Regarding treatment, patient 3 presented maximum prolactin levels of up to 70ng/ml, somewhat lower than those expected for a macroprolactinoma. It is questionable whether it was a non-functioning adenoma with pituitary stalk compression and with decreased negative regulation of prolactin and compression of the rest of the hormonal axis. Even so, it was considered and treated as a prolactinoma since the prolactin levels had been increasing compared to the previous tests and the MRI did not indicate pituitary stalk compression. In addition, the patient responded to medical treatment with cabergoline, reducing prolactin and with normalization of testosterone and the patient's growth; moreover, the control MRI 3 months after treatment showed no increase in tumor size. Furthermore, in the literature Menis et al. [1] and also Colao et al. [8] describe some patients with prolactinomas who presented with serum prolactin between 50-100ng/ml.

Medical treatment with dopamine antagonists is the first choice for prolactinomas, with a response of almost 100% reduction in levels and 90% of tumor mass [3, 14]. Response to medical treatment is considered satisfactory when there is normalization of prolactin levels together with a 50% reduction in tumor size within approximately the first 6 months of treatment [3, 14].

In relation to GH-secreting tumors, the first choice of treatment is surgery, as is the case for non-functioning or gonadotropin-secreting tumors [3, 5, 6, 18]. In our series, these patients all underwent surgery and those with suprasellar extension and invasion of the cavernous sinus also underwent radiotherapy due to the aggressiveness of the lesion. Second-line treatments such as somatostatin analogues were not administered as efficacy depends on the expression of tumor receptors [2, 18]. Furthermore, they are usually indicated in case of persistent or recurrent disease after surgery or when this is contraindicated or not feasible [10, 18]. All the patients undergoing radiotherapy presented panhypopituitarism requiring replacement hormone treatment, while in literature this is observed in 25% of patients undergoing this treatment, especially if the dose is greater than 8-10 Gy [10, 11, 14].

In the adolescent population adenomas present greater aggressiveness since in 5% there is some association with family syndromes such as Familial Isolated Pituitary Adenomas (FIPA), with MEN1 being among the most frequent, and the other 95% present pathogenic variants to somatic lines of the GNAS gene [2, 9, 13]. Therefore, it is important to perform genetic studies in the form of panels or suspected single gene sequencing in patients with pituitary adenomas under 18 years of age or in patients under 30 with macroadenomas, even if there is no previous family history [9, 12, 13]. In our patients, we observed two familial associations of the mutated AIP gene and another with MEN1, further to which family studies were carried out, detecting other affected relatives, and enabling their corresponding follow-up and the detection of secondary neoplasms.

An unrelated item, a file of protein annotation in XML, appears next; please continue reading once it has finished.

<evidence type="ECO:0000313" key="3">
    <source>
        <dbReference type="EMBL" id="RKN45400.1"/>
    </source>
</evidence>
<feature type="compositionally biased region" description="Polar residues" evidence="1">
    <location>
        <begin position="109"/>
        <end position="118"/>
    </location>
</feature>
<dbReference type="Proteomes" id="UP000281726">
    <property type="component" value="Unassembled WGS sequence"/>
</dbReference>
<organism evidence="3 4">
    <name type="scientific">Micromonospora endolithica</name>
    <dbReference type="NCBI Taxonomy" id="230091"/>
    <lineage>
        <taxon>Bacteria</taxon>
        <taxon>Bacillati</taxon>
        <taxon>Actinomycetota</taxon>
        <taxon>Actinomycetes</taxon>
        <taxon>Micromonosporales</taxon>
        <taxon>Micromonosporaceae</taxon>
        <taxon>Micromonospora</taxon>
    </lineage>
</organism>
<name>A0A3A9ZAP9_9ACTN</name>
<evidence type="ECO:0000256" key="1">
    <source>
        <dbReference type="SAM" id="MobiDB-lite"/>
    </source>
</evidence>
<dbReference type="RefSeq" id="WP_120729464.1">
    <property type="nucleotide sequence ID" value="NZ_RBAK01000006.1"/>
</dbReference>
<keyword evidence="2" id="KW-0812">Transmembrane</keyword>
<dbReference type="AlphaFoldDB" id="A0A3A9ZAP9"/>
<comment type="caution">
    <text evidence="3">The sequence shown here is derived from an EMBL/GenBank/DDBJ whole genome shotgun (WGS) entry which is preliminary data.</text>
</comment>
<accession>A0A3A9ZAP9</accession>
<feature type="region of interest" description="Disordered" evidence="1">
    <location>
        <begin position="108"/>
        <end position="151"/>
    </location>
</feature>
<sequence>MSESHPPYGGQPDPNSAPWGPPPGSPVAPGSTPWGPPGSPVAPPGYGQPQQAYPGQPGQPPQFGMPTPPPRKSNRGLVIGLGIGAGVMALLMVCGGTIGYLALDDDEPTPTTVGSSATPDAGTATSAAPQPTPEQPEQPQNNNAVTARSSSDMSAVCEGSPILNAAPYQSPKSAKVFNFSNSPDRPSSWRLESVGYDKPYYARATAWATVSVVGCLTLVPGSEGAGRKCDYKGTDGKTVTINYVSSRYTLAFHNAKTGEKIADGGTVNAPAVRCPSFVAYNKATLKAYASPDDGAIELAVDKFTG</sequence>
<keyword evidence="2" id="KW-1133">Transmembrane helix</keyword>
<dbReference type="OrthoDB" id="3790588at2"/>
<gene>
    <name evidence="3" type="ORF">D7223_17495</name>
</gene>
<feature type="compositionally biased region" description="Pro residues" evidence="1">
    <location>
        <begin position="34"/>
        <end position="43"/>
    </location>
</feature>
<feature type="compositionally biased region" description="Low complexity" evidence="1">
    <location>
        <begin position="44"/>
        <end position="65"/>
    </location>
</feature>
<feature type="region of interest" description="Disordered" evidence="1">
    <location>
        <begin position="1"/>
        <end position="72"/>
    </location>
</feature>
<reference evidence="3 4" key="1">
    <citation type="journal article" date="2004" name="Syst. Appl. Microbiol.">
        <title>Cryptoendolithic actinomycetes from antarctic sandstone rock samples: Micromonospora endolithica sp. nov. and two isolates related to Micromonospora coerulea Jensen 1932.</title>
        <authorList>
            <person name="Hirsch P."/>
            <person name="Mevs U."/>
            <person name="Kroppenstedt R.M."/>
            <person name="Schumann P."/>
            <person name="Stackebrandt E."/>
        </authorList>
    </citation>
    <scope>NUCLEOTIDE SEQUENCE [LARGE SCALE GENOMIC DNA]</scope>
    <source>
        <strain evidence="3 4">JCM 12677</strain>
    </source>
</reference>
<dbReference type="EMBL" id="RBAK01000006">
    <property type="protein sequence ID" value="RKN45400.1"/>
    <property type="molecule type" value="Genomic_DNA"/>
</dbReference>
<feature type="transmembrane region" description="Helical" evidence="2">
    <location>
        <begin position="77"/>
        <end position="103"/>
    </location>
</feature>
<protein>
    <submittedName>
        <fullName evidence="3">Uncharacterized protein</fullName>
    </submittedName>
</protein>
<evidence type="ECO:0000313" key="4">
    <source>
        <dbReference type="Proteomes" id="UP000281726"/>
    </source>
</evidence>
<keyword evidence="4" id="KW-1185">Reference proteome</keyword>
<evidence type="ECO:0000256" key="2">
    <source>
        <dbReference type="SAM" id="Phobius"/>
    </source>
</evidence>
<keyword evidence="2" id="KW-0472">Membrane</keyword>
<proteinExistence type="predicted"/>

Pediatric pituitary macroadenomas present very different clinical characteristics from adults, since they mostly affect males, are functionally active, and have deleterious effects on the progression of growth and pubertal development, as well as having neuro-ophthalmological manifestations. It is important to carry out genetic studies in patients under 18 years of age due to the higher frequency of genetic and syndromic associations. Once the genetic variant is identified, better monitoring and treatment can be carried out and the family study can be guided.

Availability of data and materials

The datasets used during this study are available from the corresponding author on reasonable request.



Pituitary adenomas


Magnetic resonance


Prolactin hormone


Adrenocorticotropic hormone


Growth hormone


Thyroid-stimulating hormone


Follicle-stimulating hormone


Luteinizing hormone


Interquartile range


Insulin-like growth factor 1


Familial Isolated Pituitary Adenomas


Somatostatin analogues


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CA organized the data collection and drafted the initial and final manuscript. MC conceptualized and designed the review and drafted the first and final manuscript. NG reviewed the manuscript and approved the final manuscript. EM reviewed the manuscript and approved the final manuscript. AC reviewed the manuscript and approved the final manuscript. AF reviewed the manuscript and approved the final manuscript. BB reviewed the manuscript and approved the final manuscript. EV reviewed the manuscript and approved the final manuscript. DY conceptualized and designed the review and drafted the first and final manuscript. All authors were involved in writing the manuscript and approved the final version.

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Correspondence to Cristina Aguilar-Riera.

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This article was approved by the ethics committee of the Vall d’Hebron Insitute of Research (CAI-VHIR) verbal consent was obtained from all individual participants or legal surrogates included in the study for the use of their data. The ethics committee agreed to the study as it is a retrospective study without intervention and with anonymous data.

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Aguilar-Riera, C., Clemente, M., González-Llorens, N. et al. Pituitary macroadenomas in childhood and adolescence: a clinical analysis of 7 patients. Clin Diabetes Endocrinol 9, 5 (2023).